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Rameshwer Dubey & Ors Vs. Masomat Asha Kaur & Ors [1996] INSC 890 (5 August 1996)

K. Ramaswamy, G.B. Pattanaik




Though notice was served on the legal heirs of the 1st respondent and the counsel who had appeared earlier and had taken time has now reported that in spite of his writing three letters, there is no response from them. The legal heirs are brought on record.

Leave granted.

The only question that arises for consideration in this case is: which article of Schedule to the Limitation Act, 1963 (for short, the 'Act') would be applicable to the facts in this case? The courts below found as a fact that though the sale deed was executed on July 12, 1966 by Asha Kaur, the first respondent in favour of one Ganesh Missir, it was found that Ganesh Missir had played fraud upon her and that, therefore, the sale deed is vitiated by fraud. She remained in possession till December 14, 1970 and, therefore, the sale deed does not bind her. She filed a suit against the defendants including the appellants who came to have another sale deed dated December 14, 1970 pursuant to which the plaintiff was sought to be dispossessed. She filed the suit within three years for adjudication under Section 31 of the Specific Relief Act that the sale deeds are void and for injunction when she was sought to be dispossessed on February 15, 1973 under the sale deed. It was also her contention that the second sale deed also was vitiated by fraud because of her incapacity and illiteracy. That also found favour with the courts below and the High Court.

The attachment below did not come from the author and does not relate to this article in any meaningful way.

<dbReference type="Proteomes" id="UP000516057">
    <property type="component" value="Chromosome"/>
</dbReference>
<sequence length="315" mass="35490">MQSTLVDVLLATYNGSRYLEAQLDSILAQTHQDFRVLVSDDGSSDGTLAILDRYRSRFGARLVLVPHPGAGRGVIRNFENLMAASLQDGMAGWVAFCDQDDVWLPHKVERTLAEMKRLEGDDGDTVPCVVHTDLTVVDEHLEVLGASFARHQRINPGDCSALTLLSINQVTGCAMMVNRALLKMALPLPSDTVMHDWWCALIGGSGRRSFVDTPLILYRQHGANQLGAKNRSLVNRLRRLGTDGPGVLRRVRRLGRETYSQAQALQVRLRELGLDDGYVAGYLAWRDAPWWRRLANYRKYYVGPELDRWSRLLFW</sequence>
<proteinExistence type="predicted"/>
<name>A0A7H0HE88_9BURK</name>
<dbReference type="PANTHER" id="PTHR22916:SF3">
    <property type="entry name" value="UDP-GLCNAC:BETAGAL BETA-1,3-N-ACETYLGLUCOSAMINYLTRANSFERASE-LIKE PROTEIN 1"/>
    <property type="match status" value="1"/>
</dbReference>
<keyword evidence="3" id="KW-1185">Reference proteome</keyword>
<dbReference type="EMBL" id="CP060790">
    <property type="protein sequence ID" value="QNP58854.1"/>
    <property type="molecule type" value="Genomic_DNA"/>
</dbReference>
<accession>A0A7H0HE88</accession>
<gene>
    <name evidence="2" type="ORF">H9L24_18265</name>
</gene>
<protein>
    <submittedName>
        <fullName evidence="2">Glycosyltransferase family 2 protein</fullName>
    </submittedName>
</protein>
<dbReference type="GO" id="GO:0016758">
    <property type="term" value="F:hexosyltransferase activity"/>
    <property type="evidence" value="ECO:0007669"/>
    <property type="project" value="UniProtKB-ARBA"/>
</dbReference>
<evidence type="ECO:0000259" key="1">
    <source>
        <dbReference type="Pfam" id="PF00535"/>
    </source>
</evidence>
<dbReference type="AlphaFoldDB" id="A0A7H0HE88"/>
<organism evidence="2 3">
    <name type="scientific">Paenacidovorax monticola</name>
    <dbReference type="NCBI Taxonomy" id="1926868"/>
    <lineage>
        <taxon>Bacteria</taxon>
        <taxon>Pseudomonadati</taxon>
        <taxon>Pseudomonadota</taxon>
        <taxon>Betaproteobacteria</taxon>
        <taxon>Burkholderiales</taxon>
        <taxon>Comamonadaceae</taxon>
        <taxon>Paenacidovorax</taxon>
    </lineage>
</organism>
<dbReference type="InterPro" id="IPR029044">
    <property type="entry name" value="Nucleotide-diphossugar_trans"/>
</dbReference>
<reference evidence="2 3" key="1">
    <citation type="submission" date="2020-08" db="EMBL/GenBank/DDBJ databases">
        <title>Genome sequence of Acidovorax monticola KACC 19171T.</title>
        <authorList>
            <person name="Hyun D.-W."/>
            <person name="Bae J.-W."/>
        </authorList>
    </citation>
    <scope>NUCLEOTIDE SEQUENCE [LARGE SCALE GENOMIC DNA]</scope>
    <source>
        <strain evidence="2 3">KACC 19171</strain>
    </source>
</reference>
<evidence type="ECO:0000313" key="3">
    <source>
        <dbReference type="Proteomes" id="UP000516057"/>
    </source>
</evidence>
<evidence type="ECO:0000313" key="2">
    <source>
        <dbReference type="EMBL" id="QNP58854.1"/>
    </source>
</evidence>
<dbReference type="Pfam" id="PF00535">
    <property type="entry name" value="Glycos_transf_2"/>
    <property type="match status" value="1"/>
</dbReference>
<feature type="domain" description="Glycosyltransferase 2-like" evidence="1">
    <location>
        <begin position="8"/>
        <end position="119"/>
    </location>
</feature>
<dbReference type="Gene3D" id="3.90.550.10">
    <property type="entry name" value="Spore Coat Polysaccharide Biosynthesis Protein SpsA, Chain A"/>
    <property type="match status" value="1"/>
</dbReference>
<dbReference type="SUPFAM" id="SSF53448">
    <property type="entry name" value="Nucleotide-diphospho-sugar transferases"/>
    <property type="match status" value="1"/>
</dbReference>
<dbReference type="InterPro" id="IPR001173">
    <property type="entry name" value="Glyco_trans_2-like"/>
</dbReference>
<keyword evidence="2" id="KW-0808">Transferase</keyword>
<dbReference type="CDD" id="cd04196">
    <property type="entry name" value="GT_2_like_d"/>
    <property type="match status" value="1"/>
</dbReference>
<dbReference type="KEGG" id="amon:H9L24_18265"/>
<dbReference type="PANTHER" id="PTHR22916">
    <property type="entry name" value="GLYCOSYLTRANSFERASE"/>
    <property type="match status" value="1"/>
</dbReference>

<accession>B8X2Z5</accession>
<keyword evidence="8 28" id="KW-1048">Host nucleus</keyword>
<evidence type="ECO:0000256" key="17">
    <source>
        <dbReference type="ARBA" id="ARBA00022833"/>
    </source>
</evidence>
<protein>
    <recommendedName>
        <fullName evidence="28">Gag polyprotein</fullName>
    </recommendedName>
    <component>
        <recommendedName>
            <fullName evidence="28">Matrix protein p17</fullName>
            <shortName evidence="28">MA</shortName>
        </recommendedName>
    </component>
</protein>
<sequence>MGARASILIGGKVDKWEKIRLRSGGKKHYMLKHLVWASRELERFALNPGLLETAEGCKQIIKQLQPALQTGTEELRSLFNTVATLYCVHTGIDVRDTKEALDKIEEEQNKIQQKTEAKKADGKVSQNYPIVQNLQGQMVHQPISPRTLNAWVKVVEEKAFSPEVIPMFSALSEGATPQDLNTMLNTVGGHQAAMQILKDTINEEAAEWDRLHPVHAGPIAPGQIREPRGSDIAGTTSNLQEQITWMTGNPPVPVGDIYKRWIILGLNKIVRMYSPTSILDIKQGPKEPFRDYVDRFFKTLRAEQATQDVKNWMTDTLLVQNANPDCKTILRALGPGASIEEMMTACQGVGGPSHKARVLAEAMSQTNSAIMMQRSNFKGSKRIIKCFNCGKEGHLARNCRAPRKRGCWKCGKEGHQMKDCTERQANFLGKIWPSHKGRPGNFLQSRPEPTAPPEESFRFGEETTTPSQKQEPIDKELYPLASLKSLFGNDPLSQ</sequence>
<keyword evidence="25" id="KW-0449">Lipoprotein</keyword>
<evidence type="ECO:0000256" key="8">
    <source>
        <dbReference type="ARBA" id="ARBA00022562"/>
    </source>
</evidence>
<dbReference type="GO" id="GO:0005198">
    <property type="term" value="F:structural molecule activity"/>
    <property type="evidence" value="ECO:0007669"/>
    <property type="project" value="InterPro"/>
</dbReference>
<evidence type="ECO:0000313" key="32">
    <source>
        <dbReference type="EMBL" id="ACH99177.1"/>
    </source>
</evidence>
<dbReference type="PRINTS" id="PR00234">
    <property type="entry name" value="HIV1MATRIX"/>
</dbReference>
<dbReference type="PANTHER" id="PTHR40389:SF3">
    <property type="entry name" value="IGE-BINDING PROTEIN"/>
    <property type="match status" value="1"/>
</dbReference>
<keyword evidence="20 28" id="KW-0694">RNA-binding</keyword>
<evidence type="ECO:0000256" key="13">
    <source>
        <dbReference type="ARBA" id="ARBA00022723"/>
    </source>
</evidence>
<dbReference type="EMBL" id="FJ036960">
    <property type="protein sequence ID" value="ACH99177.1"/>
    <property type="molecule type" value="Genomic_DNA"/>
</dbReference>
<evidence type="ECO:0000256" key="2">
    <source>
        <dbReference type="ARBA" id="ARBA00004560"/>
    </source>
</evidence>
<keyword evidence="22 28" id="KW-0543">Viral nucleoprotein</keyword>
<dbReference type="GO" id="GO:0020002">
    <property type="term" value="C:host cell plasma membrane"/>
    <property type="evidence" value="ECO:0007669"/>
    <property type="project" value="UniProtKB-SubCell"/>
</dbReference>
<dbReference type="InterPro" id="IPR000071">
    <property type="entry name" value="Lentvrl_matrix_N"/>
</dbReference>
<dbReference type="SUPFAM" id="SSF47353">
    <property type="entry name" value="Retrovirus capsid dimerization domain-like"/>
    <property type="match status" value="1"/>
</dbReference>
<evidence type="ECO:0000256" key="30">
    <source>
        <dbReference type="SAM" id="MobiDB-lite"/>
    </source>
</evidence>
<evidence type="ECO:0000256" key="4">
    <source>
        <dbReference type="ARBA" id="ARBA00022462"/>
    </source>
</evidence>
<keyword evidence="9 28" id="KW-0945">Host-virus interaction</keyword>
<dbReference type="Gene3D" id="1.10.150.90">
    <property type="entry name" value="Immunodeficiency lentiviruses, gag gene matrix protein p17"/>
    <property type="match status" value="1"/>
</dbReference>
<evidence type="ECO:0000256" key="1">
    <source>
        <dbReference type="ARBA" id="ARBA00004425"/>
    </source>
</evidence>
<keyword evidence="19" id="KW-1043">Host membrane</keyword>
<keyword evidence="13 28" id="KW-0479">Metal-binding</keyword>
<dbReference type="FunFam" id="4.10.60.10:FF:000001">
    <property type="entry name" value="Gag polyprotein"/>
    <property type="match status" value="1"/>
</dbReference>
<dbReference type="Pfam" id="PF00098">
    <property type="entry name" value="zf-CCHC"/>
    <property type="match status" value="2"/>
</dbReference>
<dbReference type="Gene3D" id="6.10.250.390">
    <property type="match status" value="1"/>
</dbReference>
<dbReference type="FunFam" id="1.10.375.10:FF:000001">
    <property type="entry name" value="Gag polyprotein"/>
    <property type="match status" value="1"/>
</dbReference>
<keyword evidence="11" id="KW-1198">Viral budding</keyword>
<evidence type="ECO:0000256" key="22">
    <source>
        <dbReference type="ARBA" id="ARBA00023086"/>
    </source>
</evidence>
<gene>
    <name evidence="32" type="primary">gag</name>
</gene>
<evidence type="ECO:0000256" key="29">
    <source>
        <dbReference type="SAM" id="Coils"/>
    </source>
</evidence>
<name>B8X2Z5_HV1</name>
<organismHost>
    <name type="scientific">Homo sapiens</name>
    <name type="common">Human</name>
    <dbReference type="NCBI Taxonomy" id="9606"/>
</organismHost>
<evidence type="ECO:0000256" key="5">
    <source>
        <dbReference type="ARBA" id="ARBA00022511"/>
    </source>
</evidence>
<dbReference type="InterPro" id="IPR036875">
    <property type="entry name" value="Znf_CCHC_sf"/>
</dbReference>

Accordingly, her suit came to be decreed.

It is contended by the appellants that whatever may be the finding regarding the sale deed of 1966, there cannot be any second fraud in the case of second sale deed. The suit ought to have been filed under Article 58 of the Schedule to the Act and not under Article 34. We find no force in the contention. In view of the finding recorded by the courts below as a finding of fact that a fraud was played upon her, the fraud unravels the entire transaction to be a void document. Therefore, the limitation starts running from the date when the cause of action had arisen, viz., when dispossession was sought to be made. It is seen that the first respondent was sought to be dispossessed from her land in 1973. The sale deed came to be executed within three years from the date. Under these circumstances, since she remained in possession till that date, there is no need to file a suit under Article 59 of the Schedule of the Act.

Therefore, the suit was rightly filed within three years under Article 58 of the Schedule to the Act and the courts below decreed it and the High Court upheld the same.

Accordingly it does not warrant interference.

The appeal is accordingly dismissed. No costs.


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